Born during the Japanese occupation of Korea, the life of artist Lee Jung Seob (이중섭) is colored by ingenuity and hope in the face of isolation and tragedy. In many ways, his personal life story mirrors the turbulent history of the country he called home. In the aftermath of the Korean War, Lee fled his hometown of Busan and arranged for his family’s refuge in Japan while he escaped to Jeju Island seeking work as an art teacher to financially support his wife and two sons. This arrangement was meant to be temporary, but he would only see his family again many years later during a short, 5-day trip he made to Tokyo. The subject of Lee’s work as a painter and illustrator often focused on his family and the severe depression he endured from their separation. In 1954, he produced his most famous painting, ‘White Ox’, a part of a recurring series that explored Fauvistic techniques. Lee was also known to love Western films and is often credited for introducing contemporary Western styles to Korea.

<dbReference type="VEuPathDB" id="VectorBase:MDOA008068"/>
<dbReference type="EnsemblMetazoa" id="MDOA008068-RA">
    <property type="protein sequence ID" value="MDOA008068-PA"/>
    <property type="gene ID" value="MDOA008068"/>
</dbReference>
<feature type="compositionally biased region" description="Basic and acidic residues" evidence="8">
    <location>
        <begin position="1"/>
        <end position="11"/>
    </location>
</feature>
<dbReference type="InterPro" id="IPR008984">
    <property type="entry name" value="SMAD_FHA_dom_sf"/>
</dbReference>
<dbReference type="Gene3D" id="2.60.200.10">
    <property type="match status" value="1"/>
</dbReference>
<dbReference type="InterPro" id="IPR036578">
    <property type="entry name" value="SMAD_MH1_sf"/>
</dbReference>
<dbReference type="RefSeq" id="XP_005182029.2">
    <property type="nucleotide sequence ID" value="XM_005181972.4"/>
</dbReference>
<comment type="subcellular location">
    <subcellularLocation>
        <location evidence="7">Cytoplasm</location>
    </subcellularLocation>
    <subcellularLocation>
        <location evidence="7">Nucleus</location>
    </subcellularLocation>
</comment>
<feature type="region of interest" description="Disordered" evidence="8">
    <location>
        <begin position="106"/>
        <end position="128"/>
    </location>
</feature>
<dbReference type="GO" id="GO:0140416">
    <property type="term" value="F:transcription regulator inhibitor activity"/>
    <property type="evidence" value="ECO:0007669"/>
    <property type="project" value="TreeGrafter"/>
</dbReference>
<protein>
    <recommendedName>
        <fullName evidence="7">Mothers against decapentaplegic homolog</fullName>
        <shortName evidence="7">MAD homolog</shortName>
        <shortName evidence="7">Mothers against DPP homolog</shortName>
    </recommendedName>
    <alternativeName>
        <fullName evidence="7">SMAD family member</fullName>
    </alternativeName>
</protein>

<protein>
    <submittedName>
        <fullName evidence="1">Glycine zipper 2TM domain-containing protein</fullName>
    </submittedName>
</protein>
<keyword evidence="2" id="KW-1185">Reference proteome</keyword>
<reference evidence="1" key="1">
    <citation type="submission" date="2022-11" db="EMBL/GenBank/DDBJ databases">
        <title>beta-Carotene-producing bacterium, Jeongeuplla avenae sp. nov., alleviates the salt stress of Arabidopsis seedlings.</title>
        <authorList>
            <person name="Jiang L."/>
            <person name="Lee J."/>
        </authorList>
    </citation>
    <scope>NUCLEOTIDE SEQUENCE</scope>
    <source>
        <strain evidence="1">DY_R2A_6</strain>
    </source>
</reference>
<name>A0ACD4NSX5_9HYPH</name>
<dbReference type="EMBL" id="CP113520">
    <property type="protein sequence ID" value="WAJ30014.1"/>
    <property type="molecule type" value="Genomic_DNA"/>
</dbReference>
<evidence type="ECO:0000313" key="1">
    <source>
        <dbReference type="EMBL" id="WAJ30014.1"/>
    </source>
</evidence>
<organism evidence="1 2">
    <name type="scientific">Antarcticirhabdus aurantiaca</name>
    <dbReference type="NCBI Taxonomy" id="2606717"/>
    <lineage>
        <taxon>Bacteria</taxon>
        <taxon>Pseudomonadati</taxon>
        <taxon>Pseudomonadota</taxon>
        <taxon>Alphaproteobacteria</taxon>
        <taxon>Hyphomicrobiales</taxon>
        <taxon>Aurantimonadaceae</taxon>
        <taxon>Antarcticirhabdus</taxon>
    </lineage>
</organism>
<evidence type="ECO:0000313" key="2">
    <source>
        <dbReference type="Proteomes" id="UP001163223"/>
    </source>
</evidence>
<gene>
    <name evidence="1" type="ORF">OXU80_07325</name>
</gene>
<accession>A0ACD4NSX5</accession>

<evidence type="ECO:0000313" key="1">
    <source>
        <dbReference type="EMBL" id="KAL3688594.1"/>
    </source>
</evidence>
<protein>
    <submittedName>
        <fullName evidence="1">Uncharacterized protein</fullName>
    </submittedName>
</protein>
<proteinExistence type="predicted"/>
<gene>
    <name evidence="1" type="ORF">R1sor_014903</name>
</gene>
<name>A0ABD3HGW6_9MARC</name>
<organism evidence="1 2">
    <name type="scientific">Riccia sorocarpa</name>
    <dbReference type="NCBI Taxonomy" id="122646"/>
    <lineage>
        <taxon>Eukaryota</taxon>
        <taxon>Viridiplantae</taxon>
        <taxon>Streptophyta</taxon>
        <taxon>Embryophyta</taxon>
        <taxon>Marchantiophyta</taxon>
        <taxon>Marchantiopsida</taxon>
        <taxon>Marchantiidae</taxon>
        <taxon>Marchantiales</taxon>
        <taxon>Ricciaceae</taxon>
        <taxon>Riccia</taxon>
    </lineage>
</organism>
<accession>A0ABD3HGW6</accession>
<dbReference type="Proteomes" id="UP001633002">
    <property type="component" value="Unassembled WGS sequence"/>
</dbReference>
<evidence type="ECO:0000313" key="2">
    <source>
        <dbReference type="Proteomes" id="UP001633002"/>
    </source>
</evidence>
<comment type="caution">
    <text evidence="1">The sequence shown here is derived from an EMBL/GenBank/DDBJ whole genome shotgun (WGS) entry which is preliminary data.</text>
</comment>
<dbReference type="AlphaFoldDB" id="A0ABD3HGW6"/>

During the height of his productive years as an artist, Lee Jung Seob lived in crippling poverty and would resort to whatever found materials were available to express his art. A large portion of his catalogue includes illustrations in the letters he sent to his family, which were often drawn directly on the stationary itself - he would also utilize the tin foil lining inside cigarette boxes to etch his illustrations. In 1955, Lee held his only private exhibition at the Midopa Gallery in Seoul. Just one year later, Lee died from hepatitis after a years-long struggle with schizophrenia, bulimia, and alcoholism - he was 41 years old.While he never saw his work celebrated in his own lifetime, Lee’s body of work was rediscovered decades later and he is now recognized as one of the most important figures in Korean art history. In 2016, exactly 100 years after his birth, the National Museum of Modern and Contemporary Art in Seoul held a retrospective which included the most comprehensive collection of Lee's work as well as a film and opera based on his life and the legacy he left behind.
Accompanying the release of our Huimang (희망, meaning ‘hope’ in Korean) capsule, TRUST will donate all proceeds to the MinKwon Center, a community-based organization serving the low-income, undocumented, and marginalized members of the Korean American and Asian Pacific American population in New York. You can learn more about their advocacy at www.Minkwon.org.